In the new music industry, some musicians are struggling. Others are figuring out how to tap into what fans really want.
Kevin P. Casey / AP
The music industry has been going through pretty rough times over the past several years. The disruption that has occurred is due to the Internet and other technological breakthroughs, fundamental changes in customer behavior and a chronic recession.
It has been beating down the leading companies that once dominated every aspect of the music we heard and how we heard it.
But even in a troubled industry there are opportunities for entrepreneurs willing to think outside the box. Being a successful entrepreneur in the emerging new music industry will require a willingness to forget the old business models.
Some aspects of the industry will not change: Songwriters will still write songs, and performers will still perform.
So what has changed?
It starts with what people are willing to pay for. It is a myth that consumers are not willing to pay for music anymore. They are just not willing to pay for it in the traditional way it was packaged and distributed.
Emerging entrepreneurial artists have discovered that their fans want more than just their music.
These fans want to be part of a community, have the sense of a personal relationship with artists, attend live events and have access to merchandise that shows their affinity with the band.
They may not be willing to pay for just music itself, but when the music is packaged with all the other stuff they value, they will spend their money.
The good news is that the average amount of money each customer spends via this new business model far exceeds the amount a band could hope to get simply by relying on downloads of its songs.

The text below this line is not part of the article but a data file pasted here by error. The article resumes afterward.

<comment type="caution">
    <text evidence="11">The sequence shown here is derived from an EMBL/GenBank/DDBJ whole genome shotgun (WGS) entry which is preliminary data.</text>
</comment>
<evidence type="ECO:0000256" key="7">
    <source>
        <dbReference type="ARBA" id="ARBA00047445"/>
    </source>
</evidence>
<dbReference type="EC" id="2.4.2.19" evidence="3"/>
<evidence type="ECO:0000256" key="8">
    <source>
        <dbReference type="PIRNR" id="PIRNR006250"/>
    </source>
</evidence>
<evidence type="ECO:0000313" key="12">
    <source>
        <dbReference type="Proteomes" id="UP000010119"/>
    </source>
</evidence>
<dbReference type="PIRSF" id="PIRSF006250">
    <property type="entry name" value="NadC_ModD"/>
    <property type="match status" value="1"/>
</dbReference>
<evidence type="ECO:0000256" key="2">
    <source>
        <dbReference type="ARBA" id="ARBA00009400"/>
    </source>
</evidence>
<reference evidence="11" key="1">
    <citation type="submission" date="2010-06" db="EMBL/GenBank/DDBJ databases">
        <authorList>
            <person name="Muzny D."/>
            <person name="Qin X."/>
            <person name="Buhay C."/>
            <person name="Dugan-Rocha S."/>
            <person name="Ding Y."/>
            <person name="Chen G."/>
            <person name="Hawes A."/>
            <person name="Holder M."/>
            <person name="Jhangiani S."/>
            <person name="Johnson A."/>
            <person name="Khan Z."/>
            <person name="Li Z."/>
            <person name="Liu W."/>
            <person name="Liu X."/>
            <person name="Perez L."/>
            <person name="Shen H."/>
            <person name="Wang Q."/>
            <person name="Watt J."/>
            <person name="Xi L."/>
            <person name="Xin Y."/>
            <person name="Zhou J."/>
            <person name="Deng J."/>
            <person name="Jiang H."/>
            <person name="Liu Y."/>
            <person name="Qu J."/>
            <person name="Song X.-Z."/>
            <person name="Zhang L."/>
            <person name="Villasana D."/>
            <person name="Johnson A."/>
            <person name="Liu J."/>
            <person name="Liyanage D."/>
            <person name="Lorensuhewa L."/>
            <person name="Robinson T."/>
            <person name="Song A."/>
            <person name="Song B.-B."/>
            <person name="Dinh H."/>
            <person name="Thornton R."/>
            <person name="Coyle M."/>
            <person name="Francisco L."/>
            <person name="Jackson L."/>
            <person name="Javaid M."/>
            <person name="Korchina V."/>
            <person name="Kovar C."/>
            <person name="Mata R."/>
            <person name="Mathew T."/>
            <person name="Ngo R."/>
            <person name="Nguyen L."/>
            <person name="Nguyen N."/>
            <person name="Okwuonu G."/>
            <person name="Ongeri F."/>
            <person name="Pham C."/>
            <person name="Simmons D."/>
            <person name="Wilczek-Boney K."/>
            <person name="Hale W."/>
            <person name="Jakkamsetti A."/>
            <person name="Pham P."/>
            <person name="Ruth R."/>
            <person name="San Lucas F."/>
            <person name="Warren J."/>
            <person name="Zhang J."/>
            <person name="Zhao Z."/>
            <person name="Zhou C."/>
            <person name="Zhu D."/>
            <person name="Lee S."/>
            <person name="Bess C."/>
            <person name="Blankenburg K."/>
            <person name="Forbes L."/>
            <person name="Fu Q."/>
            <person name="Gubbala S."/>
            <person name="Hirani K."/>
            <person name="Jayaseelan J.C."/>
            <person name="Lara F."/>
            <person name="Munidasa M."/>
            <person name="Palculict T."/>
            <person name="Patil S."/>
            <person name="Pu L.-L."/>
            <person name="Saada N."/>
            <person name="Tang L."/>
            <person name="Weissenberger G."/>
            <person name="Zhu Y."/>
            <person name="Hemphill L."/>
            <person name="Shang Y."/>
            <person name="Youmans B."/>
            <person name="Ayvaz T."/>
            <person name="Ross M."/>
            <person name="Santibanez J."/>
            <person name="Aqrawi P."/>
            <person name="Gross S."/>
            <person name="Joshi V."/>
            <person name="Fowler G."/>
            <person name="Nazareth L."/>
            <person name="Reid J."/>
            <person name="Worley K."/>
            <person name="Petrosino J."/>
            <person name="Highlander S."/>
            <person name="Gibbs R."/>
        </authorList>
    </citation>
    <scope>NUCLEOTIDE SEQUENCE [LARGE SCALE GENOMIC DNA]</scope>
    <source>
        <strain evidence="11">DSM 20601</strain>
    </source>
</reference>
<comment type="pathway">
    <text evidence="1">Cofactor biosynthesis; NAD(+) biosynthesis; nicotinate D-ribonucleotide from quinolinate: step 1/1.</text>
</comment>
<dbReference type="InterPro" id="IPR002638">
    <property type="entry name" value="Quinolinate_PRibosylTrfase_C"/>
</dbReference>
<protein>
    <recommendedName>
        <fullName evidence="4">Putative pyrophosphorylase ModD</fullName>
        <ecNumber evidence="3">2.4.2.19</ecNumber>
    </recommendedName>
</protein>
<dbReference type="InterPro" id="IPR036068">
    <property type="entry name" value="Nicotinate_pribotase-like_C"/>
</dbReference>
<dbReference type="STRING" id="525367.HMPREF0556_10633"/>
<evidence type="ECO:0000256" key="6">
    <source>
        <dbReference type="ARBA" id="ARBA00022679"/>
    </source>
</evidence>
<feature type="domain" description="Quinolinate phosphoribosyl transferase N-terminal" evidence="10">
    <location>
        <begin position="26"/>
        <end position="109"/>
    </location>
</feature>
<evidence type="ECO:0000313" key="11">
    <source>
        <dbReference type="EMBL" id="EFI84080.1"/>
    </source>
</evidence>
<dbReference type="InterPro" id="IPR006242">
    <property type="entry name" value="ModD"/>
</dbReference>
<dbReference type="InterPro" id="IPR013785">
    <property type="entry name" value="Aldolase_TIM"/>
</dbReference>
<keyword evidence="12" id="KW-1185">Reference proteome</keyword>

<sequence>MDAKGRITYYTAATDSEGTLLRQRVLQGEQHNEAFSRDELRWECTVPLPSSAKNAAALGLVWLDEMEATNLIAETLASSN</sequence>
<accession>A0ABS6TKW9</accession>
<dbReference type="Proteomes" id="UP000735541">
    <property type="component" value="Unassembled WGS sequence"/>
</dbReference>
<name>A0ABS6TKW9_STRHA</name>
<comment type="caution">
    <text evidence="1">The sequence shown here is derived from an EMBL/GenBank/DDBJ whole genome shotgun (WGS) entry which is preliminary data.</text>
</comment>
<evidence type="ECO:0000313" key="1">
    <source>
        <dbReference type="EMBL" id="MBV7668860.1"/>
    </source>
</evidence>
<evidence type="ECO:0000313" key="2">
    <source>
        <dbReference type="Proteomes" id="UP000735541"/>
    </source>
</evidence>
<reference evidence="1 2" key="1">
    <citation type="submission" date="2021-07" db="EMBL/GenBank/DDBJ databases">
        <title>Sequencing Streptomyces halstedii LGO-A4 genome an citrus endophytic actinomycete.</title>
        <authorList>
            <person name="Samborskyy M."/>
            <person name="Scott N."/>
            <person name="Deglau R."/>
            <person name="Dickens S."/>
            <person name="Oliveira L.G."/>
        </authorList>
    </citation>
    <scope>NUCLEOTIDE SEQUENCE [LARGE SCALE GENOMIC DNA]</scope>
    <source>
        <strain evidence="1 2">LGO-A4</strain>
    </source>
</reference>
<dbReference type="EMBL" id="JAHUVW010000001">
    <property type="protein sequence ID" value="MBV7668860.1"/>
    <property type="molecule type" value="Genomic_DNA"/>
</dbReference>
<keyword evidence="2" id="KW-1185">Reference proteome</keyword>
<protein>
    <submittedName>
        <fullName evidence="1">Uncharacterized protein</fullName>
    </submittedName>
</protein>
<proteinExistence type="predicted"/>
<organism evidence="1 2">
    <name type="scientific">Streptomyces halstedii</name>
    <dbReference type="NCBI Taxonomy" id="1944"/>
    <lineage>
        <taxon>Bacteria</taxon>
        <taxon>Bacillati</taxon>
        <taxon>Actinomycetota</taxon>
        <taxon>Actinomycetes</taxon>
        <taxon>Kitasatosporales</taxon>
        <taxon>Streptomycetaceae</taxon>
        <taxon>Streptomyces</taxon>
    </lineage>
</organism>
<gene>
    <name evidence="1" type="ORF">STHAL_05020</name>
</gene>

An example of performers finding their way in the industry with a new business model is a band made up of Belmont University students called the Kopecky Family Band.
While creating great music, they are also paying close attention to creating value for their followers through a variety of products and the creative use of social media. It all helps them connect with fans. In fact, their savvy marketing has helped the band gain national attention, including an appearance on NPR's World Cafe.
The basic structure of the industry is also changing. Success in the music business no longer requires dependence on the large companies, the labels that dominated the industry for the past several decades. Entrepreneurial artists are beginning to control almost all aspects of their "product," including production, management, and distribution of their music and merchandise. Artists have their own websites, smart phone apps and social media strategies.
There is still a large market for music, but success requires an entrepreneurial approach that is built on fundamentally different business models.